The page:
In writing a book I had to become more disciplined, and not just in terms of the amount of effort involved (be prepared for it to take over your life for at least six months). It’s more than that. A project of this size requires you to maintain the readers attention over a much longer journey than a blog or an opinion piece.
I kept having to ask myself “why would anyone care about that,” and “how does this fit with the overall story I am trying to tell.” That meant being prepared to bin stuff I liked, but which I knew didn’t add value to the work. That was hard sometimes.
5. How do you think that social media outlets have affected sports journalism?
To be honest, I still think there’s a hierarchy in place with the traditional sports journalists on their pedestal. However, I can see that starting to change and I really think the explosion of supporter media is having an overall positive effect, in terms of offering a greater diversity of content and setting agendas.
Unofficial media are really pushing the boundaries and challenging what you can and can’t write about. In addition, there’s an authenticity to a lot of the work that makes it more entertaining and engaging than the traditional outlets. I think they see that and are changing as a result. We now see newspaper sites running live blogs and other techniques utilized by the unofficial media, in effort to appear more edgy and authentic.
However, you can also see the supporter-based media becoming ever more professional in their approach. Ultimately, I see this as opening opportunities for new and emerging writers. My work would never have seen the light of day, were it not for social media. I’ll let the reader decide if that’s a good or a bad thing.
Excerpt from Red Odyssey: Liverpool FC 1892-2017
“Time and again Liverpool are driven to the brink of defeat, only to refuse to accept their fate. Countless encounters, from Auxerre to Milan, demonstrate their never-say-die attitude. On Thursday, 14 April 2016, Borussia Dortmund came to Anfield for a Europa League quarter-final that gave a new generation of Kopites stories to tell. With 45 minutes to go before kick-off, the pavements outside the ground were crammed.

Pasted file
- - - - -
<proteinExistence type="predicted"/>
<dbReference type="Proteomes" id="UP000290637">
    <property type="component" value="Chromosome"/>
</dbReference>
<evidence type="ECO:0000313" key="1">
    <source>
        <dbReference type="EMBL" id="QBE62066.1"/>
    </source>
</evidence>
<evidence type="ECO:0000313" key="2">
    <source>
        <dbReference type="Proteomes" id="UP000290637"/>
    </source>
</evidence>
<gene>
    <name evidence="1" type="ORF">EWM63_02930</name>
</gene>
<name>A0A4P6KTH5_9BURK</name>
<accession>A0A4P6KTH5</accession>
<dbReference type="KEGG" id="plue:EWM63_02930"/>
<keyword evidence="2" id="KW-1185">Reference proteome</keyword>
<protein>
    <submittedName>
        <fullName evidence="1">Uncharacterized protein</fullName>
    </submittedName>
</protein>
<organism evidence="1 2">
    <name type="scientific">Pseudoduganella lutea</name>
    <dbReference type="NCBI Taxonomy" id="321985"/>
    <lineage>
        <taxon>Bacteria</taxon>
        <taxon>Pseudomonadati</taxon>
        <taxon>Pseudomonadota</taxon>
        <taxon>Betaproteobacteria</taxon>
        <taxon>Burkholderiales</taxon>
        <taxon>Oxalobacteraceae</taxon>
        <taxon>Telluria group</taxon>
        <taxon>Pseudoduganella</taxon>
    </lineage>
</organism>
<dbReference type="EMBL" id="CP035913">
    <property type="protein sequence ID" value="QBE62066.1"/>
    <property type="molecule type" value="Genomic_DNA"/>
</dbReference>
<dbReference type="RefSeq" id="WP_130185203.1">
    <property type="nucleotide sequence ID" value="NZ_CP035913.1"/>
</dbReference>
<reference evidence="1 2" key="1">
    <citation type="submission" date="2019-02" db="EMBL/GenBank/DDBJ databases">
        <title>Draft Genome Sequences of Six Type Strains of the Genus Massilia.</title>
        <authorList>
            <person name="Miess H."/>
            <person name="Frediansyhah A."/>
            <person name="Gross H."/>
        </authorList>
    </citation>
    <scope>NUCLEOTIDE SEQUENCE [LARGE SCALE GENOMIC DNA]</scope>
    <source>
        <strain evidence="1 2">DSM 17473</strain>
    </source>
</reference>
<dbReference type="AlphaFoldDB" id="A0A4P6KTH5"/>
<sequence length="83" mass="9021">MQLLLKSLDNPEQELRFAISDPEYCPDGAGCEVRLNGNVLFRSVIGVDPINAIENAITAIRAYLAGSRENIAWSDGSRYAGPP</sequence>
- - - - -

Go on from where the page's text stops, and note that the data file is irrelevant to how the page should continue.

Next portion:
Supporters were animated in conversation and, delirious with anticipation, reveling in the occasion. Anfield Road was jammed as Reds and Yellows alike posed for selfies and laughter filled the air. I moved through the ‘tunnel’ under the new Main Stand, still under construction, weaving my way through the throng, before emerging near The Albert.
A sign was hanging in front of a shop, next to the Hillsborough Justice Campaign store. It read ‘Willkommen In Liverpool’. The sound of singing from inside pubs drifted into the street and joined the smell of beer and chips. A cacophony of accents surrounded me: English, Scouse, German and Irish. It really was all nations, all cultures, in one place and dreaming of glory. This was European football. This was Anfield.”
About Jeff Goulding
Jeff Goulding is the author of two books about Merseyside football. Odyssey: Liverpool FC 1892-2017 (available here) is the author’s first book. Jeff has previously written for various publications and websites and is now a regular feature writer for This is Anfield. Having stood on the Spion Kop for over 40 years, Jeff is ideally placed to capture the pride, passion and irreverence of Liverpool’s most ardent supporters.